Sons of Perdition (film)

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Sons of Perdition
Sons of Perdition.jpg
Directed byTyler Measom, Jennilyn Merten
Produced byJulie Golden
Tyler Measom
Jennilyn Merten
StarringSam Zitting, Joe Broadbent, Bruce Barlow, Sam Brower, Jon Krakauer
Music byMark Geary
Editing byJenny Golden
Release dates
  • April 24, 2010 (2010-04-24)
Running time85 minutes
CountryUnited States
LanguageEnglish
 
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Sons of Perdition
Sons of Perdition.jpg
Directed byTyler Measom, Jennilyn Merten
Produced byJulie Golden
Tyler Measom
Jennilyn Merten
StarringSam Zitting, Joe Broadbent, Bruce Barlow, Sam Brower, Jon Krakauer
Music byMark Geary
Editing byJenny Golden
Release dates
  • April 24, 2010 (2010-04-24)
Running time85 minutes
CountryUnited States
LanguageEnglish

Sons of Perdition is a 2010 documentary film featuring a behind-the-scenes look into the lives of teenagers exiled from their families and community by Warren Jeffs, self-proclaimed prophet of the Fundamentalist Church of Jesus Christ of Latter Day Saints (FLDS Church).[1] Sons of Perdition premiered at the Tribeca Film Festival in New York on April 24, 2010, having sold out at the box office within one hour from the time tickets went on sale.[citation needed]

Background[edit]

"Sons of perdition" is a term used by some Latter Day Saint denominations, including the FLDS Church, to describe members of the church that have committed the unpardonable sin. The unpardonable sin would be to have a sure knowledge of God (such as seeing him face to face) and denying his existence. It is believed that since most members of the church never have an experience of this nature, that they would never even be able to commit the unpardonable sin. Within the FLDS Church in the border towns of Colorado City, Arizona, and Hildale, Utah, under the severe rule of prophet Warren Jeffs, hundreds of teenage boys were exiled from their homes and families among the FLDS faithful for infractions such as wearing short-sleeved shirts, listening to music or talking to girls.[2] Whether forced out by church leadership or a deliberate choice to escape the harsh environment, the exiled teenage boys were shunned by their families and community. As a result of their limited education and lifelong insulation from the world apart from their polygamous community, these "Lost Boys" were ill-equipped to manage life on the outside of the church .[3] Many of the youngsters turned to drugs or alcohol to cope with the traumatic separation; others found themselves in trouble with the law.[2]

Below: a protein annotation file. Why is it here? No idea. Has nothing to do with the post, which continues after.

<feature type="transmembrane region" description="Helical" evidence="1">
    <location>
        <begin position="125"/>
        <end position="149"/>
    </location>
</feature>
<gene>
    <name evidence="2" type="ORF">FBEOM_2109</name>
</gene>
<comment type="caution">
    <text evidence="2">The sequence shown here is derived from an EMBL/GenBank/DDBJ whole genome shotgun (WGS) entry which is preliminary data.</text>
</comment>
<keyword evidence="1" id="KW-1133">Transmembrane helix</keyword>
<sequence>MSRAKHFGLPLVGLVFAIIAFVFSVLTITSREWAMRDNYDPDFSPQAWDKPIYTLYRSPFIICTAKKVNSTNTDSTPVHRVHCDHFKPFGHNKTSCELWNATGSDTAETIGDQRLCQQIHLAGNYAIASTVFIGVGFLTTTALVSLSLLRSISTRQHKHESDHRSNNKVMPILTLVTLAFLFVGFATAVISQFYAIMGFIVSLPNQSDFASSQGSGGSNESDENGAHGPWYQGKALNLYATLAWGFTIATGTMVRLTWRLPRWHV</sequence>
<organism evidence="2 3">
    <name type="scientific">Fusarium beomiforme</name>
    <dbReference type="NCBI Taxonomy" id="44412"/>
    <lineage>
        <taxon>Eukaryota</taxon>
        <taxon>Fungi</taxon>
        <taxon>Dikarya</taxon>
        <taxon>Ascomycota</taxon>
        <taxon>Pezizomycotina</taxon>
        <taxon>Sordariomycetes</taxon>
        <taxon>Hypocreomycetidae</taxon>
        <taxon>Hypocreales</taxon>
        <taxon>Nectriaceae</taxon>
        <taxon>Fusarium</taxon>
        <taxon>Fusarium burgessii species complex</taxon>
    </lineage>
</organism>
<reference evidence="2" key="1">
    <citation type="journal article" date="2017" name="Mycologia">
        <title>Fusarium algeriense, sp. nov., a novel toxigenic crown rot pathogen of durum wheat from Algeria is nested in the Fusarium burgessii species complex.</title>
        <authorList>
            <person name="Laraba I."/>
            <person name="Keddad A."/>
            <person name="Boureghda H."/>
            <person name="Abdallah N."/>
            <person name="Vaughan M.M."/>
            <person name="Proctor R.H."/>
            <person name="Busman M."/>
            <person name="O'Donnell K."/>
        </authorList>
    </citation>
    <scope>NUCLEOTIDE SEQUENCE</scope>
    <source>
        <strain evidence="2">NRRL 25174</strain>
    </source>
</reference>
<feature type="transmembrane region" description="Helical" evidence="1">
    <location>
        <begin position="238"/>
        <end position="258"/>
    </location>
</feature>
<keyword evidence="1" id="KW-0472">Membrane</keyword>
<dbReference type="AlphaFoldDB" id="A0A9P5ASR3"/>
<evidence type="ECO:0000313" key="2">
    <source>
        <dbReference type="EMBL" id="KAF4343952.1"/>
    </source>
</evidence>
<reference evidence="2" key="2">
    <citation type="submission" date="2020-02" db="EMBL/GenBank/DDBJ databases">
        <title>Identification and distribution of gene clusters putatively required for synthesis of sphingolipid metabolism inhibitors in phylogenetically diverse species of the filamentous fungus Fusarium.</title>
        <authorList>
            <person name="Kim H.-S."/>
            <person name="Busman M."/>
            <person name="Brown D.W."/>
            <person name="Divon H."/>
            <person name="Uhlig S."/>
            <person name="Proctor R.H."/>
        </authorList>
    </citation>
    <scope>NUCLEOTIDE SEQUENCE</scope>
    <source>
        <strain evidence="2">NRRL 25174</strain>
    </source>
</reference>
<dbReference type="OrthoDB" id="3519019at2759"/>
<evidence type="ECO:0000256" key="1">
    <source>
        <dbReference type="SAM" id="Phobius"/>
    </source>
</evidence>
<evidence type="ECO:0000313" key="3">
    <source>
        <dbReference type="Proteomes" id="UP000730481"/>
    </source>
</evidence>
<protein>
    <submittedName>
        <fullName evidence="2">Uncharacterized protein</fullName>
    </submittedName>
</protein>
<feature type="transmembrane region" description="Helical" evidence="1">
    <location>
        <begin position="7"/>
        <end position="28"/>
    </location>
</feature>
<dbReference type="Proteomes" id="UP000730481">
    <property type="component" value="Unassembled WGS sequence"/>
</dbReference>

Directors Tyler Measom and Jennilynn Merten followed these Lost Boys for four years to bring to the film the personal perspective of the exiled boys.[4] As described by one film reviewer:

Sons of Perdition's concentration on Joe, Bruce, and Sam—and, to a lesser extent, their exiled compatriots—is a shrewd one, allowing for a focused examination of the toll wrought by such an upbringing on teens undergoing the process of self-definition. Less a definitive historical account of American polygamy than a study of a very particular strain of post-traumatic stress disorder, Measom and Merten's doc is cautiously inspiring in its snapshot of independence blossoming amidst oppression, heartbreaking in its empathetic portrayal of lost young men permanently scarred by their elders, and infuriating in its clear-sighted depiction of the criminal and emotional horrors perpetrated in the service of religious psychosis.[4]